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  • Online Galleries Focusing on Regions at Risk Demonstrate the Power of Photography

    With the power to capture the complexities of life in a single image, photography plays two unique, distinct, and tremendously important roles in genocide prevention and response. Photographs provide visual evidence so the world can know and remember; they also allow us to understand. By looking at a photograph, we bear witness to the emotions, relationships, and implications of that single moment. In the words of photographer, Ron Haviv, this "time to contemplate, time to absorb, time to put yourself into that situation" has the potential to influence a human being to not only reflect, but also act.  

  • A Deadly Price for Protecting Human Rights in Chechnya

    Early this week, Zarema Sadulayeva and her husband, Alik Djabrailov, were abducted from their office in Grozny and killed. Sadulayeva was the head of a charity called Save the Generation that helped children who had been physically and emotionally scarred by the conflict. Coming on the heels of Natalya Estemirova's murder in July, this latest tragedy sends a clear message that the struggle to protect human rights in Chechnya comes at a deadly price. Violence in Chechnya today is no longer as widespread or systematic as it was during the war, but it is much more targeted and deadly. Fewer people are at risk, but the risk for them is much greater.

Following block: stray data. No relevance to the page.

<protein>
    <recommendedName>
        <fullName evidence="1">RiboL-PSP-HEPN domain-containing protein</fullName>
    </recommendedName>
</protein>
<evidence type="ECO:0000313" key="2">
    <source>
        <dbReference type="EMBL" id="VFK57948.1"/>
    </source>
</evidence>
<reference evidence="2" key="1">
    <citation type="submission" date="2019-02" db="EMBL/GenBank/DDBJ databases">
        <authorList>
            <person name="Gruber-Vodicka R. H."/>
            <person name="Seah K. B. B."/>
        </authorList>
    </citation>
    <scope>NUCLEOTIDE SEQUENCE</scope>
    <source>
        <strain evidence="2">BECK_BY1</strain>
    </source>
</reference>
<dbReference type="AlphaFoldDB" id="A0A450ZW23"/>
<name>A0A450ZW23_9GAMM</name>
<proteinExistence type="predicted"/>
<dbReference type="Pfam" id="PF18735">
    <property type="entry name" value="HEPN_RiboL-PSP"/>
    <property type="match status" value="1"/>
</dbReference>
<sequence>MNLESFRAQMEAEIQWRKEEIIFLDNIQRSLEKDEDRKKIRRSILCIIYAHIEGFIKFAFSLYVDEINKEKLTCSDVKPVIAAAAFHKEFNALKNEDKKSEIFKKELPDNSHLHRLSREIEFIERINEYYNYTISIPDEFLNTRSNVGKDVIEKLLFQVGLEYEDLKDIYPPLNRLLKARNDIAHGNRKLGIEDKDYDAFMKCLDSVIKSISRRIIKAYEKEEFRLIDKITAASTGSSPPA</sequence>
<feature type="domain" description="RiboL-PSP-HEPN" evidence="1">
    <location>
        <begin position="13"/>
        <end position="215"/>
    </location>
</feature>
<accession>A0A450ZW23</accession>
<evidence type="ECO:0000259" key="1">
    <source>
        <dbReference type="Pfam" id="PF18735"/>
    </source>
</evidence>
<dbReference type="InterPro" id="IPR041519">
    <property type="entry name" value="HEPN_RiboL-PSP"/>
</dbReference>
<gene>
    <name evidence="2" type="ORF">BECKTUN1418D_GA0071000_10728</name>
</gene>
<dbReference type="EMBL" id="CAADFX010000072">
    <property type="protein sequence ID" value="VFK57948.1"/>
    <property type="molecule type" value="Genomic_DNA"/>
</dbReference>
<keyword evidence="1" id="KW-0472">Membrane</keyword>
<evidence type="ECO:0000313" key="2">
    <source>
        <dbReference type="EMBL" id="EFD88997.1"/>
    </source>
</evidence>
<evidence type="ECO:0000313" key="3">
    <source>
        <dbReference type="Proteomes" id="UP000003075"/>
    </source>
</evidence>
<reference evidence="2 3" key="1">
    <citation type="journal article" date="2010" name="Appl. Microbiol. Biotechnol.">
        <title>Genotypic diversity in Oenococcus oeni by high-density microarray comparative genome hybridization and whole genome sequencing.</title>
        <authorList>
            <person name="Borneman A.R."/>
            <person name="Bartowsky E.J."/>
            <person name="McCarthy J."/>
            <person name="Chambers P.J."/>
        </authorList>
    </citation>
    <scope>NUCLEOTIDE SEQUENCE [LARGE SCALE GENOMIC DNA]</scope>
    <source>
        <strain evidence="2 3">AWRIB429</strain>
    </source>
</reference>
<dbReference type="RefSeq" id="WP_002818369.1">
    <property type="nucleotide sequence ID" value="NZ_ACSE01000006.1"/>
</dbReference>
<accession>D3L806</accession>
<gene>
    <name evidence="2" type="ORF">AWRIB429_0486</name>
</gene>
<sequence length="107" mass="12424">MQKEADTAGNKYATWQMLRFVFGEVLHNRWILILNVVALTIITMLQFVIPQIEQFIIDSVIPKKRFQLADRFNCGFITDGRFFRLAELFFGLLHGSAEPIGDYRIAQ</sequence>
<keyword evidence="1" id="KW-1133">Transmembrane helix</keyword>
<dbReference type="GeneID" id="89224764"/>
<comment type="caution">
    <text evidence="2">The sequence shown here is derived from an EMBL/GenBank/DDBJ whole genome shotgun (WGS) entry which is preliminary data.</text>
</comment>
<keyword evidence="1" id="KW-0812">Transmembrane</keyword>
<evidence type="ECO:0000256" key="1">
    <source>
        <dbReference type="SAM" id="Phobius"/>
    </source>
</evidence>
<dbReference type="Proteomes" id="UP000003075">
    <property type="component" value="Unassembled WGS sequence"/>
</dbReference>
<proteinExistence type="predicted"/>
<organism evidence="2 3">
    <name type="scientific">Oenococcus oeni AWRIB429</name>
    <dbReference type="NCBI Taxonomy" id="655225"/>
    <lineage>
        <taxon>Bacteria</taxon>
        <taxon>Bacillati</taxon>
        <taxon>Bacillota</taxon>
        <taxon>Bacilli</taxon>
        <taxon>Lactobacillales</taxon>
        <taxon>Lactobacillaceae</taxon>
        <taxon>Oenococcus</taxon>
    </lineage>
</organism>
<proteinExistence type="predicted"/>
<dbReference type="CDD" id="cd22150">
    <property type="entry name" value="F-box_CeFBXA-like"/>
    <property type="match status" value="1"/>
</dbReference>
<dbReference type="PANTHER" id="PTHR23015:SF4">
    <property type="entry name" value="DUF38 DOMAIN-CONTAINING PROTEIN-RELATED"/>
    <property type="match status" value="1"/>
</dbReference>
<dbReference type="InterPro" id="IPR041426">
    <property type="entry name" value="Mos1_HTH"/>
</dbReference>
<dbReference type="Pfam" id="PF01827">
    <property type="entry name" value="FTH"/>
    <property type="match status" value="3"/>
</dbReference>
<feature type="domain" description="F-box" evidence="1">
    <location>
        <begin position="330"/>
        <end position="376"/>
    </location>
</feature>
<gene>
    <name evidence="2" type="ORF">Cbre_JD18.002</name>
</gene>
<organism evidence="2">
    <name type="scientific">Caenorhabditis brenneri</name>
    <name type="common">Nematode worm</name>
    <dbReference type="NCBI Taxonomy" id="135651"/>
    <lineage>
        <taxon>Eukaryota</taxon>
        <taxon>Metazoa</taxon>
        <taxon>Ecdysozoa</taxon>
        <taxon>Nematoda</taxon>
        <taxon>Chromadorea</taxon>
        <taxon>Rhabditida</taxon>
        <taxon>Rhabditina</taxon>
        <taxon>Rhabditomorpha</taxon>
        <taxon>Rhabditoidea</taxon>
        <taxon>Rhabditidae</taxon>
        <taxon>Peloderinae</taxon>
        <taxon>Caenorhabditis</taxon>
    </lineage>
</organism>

• Rwanda’s Genocide: 15 Years Later

    April 7, 2009 marked the 15th anniversary of the Rwandan genocide. Joined by an international audience, Rwandans across the country gathered to commemorate the deaths of between 500,000 and a million Rwandans, predominantly Tutsis, over 100 days in 1994. President Paul Kagame spoke about the need to remember, but also of the future he is trying to build for the country: “This is the constant underlying message: that while we must remember the past, history, events, and facts – we must also remember to shape our future.”